Where Would The EV Market Be Today If Tesla Didn’t Exist? 

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Where would the EV market be today if Tesla didn’t exist? This sounds like a silly question since many fans would say, “Duh, there wouldn’t be one.” Even as the market expands and new models arrive, I think that critics also know this. In the US, Tesla basically is the market, scoring more than half of EV sales.

In Europe, there’s much more diversity and a bigger EV market, but much is inspired by government incentives that force automakers to sell EVs and persuade consumers to go electric. Those incentives may not have existed, or may have been much weaker, if Tesla hadn’t proven consumer interest in EVs and the true range, efficiency, and performance capabilities of EVs. Even in China Tesla must have had influence on government incentives and consumer expectations.

So, my question is simple: where would the EV market be today if Tesla didn’t exist? Tesla is the force behind the push toward EVs. Sure, we had the Nissan LEAF back in 2010, which won the Green Car Vision Award and was 2011’s European Car of the Year. But there’s no doubt the market wouldn’t be anywhere close to where it is today without the Model S, the Model 3, and Elon Musk’s vision. The EV market push is a reflection of Elon Musk’s mindset.

Elon Musk has a way of taking on challenges in the manner of a dog with a bone. He won’t easily give up on a problem, even if it is extremely hard. This has shown in Tesla’s handling of its challenges and its multi-year life-or-death approach to ramping up production capacity and sales. This is also reflected in the market.

In February, BloombergNEF’s Colin McKerracher spoke about EVs moving into the mainstream. They are becoming more common quickly, due in large part to Tesla’s mass-market Model 3, which was by far the best selling EV in the world in 2019. Tesla was also the top EV producer in the world in 2019.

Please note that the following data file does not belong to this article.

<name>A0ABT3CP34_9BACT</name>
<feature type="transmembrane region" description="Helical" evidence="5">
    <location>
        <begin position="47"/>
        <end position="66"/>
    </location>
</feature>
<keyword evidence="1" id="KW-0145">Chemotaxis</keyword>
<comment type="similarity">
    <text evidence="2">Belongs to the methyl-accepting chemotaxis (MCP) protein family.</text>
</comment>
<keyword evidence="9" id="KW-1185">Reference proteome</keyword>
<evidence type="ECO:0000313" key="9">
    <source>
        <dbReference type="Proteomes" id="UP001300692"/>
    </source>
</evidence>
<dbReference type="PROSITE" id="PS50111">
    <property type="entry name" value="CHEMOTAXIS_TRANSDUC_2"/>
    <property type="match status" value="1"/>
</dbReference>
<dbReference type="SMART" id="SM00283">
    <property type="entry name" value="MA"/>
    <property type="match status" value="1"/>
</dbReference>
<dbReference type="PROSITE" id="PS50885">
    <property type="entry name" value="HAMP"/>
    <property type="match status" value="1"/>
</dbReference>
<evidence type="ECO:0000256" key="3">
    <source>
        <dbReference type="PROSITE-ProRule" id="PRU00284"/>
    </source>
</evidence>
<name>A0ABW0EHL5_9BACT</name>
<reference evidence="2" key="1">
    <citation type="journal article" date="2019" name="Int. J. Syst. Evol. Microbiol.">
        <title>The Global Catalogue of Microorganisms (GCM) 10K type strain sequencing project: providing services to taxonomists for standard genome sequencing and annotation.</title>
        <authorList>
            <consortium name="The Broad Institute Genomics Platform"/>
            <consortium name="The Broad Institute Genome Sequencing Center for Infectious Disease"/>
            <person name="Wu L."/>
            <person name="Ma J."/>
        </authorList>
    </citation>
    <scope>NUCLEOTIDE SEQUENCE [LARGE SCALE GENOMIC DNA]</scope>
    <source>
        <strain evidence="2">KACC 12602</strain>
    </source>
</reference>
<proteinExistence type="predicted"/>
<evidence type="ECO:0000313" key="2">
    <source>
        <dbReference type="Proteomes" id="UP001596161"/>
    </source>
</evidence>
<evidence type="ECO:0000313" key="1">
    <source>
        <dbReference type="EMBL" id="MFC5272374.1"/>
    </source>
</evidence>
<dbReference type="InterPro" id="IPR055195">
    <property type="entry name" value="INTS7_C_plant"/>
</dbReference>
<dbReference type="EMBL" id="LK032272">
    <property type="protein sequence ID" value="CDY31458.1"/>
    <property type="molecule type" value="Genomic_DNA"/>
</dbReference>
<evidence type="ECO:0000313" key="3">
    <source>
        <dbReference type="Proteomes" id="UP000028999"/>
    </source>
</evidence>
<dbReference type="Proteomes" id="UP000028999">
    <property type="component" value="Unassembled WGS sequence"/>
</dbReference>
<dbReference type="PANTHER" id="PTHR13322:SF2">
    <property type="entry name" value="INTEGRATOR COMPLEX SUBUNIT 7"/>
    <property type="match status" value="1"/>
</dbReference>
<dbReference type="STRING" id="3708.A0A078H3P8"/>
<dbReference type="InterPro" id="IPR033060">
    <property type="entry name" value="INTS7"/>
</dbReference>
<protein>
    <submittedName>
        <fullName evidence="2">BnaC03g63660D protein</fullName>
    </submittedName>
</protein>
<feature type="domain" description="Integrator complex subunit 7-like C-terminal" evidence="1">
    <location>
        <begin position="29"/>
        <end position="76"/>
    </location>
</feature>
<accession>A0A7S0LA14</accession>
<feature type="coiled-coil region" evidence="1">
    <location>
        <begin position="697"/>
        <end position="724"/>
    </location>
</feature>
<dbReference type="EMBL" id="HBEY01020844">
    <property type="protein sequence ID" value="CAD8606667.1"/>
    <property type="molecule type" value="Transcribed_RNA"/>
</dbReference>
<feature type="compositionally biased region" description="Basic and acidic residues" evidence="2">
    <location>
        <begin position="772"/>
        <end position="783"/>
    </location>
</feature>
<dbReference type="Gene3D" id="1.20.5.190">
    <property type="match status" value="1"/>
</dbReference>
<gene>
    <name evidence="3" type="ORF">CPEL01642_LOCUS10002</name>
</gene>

Keven Rooke writes that 2019 was the breakout year for Tesla. “It was the year that people all over the world began noticing Tesla vehicles covering their city streets, and the year Tesla proved Wall Street analyst wrong — again.” In his post, Rooke explored the growth of Tesla and other EVs in America. In 2012, Tesla sold 2,650 vehicles. In 2019, that number increased to 192,250, which was a 72× increase in sales. Sure, other EVs have seen growth as well, but in comparison to Tesla vehicles, the rate is almost non-existent. In 2012, there were 49,957 sales of non-Tesla EVs. In 2019, there were 137,016 sales of non-Tesla EVs in the US. You may think that this is great growth (it is in some regards), but overall it shows that Tesla is dominating the market and pulling it forward. Other EV makers are struggling to keep up, but would they have sold even 100,000 if Tesla hadn’t inspired their best models and brought awareness and incentives to the market?

Without Tesla to push and challenge it, the EV market wouldn’t be dead, but it would surely be too small to really make a difference. Fortunately, Tesla exists, and it is continuously pushing that market forward as fast as possible.


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Johnna Crider

Johnna owns less than one share of $TSLA currently and supports Tesla's mission. She also gardens, collects interesting minerals and can be found on TikTok

Johnna Crider has 1996 posts and counting. See all posts by Johnna Crider